Bureau of Indian Affairs

(redirected from U.S. Bureau of Indian Affairs)

Indian Affairs, Bureau of,

created (1824) in the U.S. War Dept. and transferred (1849) to the U.S. Dept. of the Interior. The War Dept. managed Native American affairs after 1789, but a separate bureau was not set up for many years. It had jurisdiction over trade with Native Americans, their removal to the West, their protection from exploitation, and their concentration on reservations. Because of wide dissatisfaction in the West over army administration of Native American affairs, the responsibility was given to the Dept. of the Interior and reorganized. The new bureau was no more successful than its predecessor in preventing wars with Native Americans or in protecting their rights. The Bureau of Indian Affairs instead evolved primarily into a land-administering agency, a process speeded up by the Dawes Act of 1887, the Burke Act of 1906, and the Wheeler-Howard Act of 1934, now acting as trustee over Native American lands and funds. The bureau also promotes agricultural and economic development, provides a health program, social services, Native American schools, and reclamation projects for Alaska Natives and Native Americans in the United States. The Bureau of Indian Affairs has also been officially called the Office of Indian Affairs and the Indian Service. Beginning in the early 1970s, Native American civil-rights groups, such as the American Indian MovementAmerican Indian Movement
(AIM), Native American civil-rights activist organization, founded in 1968 to encourage self-determination among Native Americans and to establish international recognition of their treaty rights.
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, began actively protesting their dissatisfaction with the bureau. In 1997 the bureau was accused by Interior Dept. auditors of mismanaging money owed to Native American tribes and individuals. A lawsuit on the issue, dating to 1996, was tentatively settled in 2009 for $3.4 billion (mainly for compensation and fractionated land ownership consolidation). Since 2011 a number of tribes have also won or settled claims resulting from alleged mismanagement, with compensation totaling about $1.9 billion.
References in periodicals archive ?
Patrick reached the revised agreement with the Mashpee in March after an earlier agreement was approved by the Legislature only to be rejected by the U.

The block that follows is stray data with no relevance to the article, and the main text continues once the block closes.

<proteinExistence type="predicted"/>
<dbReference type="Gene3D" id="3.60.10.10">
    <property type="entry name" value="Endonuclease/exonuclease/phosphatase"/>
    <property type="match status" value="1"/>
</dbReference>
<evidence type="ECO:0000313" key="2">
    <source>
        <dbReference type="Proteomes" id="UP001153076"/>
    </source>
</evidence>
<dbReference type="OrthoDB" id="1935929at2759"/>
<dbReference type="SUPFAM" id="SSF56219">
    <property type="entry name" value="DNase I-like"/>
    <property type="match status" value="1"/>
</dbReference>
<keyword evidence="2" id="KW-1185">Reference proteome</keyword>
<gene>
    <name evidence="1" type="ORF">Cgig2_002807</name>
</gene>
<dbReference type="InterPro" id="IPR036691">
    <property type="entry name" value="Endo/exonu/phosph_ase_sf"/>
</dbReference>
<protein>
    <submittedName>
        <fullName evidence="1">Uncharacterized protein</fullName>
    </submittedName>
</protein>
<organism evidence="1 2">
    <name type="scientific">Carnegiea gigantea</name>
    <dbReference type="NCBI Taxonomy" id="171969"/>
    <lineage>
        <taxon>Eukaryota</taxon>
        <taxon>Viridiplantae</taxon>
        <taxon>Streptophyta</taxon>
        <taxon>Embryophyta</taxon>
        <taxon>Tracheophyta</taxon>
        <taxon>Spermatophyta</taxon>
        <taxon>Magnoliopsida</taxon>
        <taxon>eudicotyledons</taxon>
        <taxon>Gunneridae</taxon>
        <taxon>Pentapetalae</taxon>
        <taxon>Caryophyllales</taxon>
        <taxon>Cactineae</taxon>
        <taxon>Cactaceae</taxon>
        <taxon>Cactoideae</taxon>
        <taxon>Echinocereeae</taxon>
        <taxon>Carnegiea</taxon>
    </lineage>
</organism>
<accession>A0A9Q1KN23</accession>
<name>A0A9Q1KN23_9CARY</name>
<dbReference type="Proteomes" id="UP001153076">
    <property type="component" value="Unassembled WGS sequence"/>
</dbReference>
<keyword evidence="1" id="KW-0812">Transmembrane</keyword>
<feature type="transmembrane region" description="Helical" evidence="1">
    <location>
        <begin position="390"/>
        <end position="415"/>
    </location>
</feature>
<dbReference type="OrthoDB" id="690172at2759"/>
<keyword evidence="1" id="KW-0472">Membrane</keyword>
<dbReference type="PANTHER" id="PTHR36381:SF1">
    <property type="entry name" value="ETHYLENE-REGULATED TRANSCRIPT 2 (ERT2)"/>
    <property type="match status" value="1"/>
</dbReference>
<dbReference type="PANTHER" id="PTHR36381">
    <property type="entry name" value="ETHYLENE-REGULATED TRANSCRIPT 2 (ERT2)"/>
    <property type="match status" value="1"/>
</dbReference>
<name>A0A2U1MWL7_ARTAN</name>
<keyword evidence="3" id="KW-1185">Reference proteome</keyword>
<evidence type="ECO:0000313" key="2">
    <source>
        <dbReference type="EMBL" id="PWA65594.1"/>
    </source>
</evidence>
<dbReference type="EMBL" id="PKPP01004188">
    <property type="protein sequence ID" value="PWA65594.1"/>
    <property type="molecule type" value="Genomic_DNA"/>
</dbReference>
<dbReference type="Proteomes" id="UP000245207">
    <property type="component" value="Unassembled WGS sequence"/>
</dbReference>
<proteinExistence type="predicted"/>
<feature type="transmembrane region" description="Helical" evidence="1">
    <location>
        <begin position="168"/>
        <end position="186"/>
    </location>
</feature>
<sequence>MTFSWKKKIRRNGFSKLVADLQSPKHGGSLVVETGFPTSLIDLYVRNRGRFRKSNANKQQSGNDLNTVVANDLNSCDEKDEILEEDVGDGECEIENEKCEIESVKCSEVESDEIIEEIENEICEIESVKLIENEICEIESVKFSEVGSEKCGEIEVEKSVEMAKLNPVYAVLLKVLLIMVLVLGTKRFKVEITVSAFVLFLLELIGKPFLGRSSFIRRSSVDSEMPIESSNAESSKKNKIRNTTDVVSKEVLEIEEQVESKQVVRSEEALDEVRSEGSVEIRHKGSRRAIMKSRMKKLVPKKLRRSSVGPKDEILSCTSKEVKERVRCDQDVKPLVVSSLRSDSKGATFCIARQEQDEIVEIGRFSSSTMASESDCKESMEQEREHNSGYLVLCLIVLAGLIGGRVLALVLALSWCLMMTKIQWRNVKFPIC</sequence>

An expansion of casino gambling raises concerns such as increased crime and alcohol, drug and gambling abuse, he said Monday in letters to the U.
However, the focus on tribes that receive services from the U.
Johnson, "Report of School at Morris, Minnesota," in Annual Reports of the Commissioner of Indian Affairs (ARCIA) (Washington, DC: U.
Des Jardins details the acceptance by independent agencies of the topics and methodologies employed by women, citing Annie Abel's historical research on Native Americans for the U.
Until the late 1970s, many Navajo children attended strict boarding schools run by the U.
This affirmative action program has continued to this day, taking the more recent form of allowing cattle ranchers and mining interests to have cheap and easy access to stolen Native land, and even to reservation land, by means of leases and one-sided contracts engineered by the U.
In 2001, the tribe took a major step toward realizing its plans when it asked the U.
The struggle was exacerbated last year, when the school's funding from the U.
National Park Service, National Parks Conservation Association, North Carolina Department of Environmental and Natural Resources, North Carolina Wildlife Resources Commission, The Nature Conservancy's Tennessee Chapter, Tennessee Clean Water Network, Tennessee Department of Environment and Conservation, Tennessee Wildlife Resources Agency, Town of Lake Santeetlah, Town of Robbinsville, U.
The agreement establishes a framework for cooperation with the County and recites the approval by the U.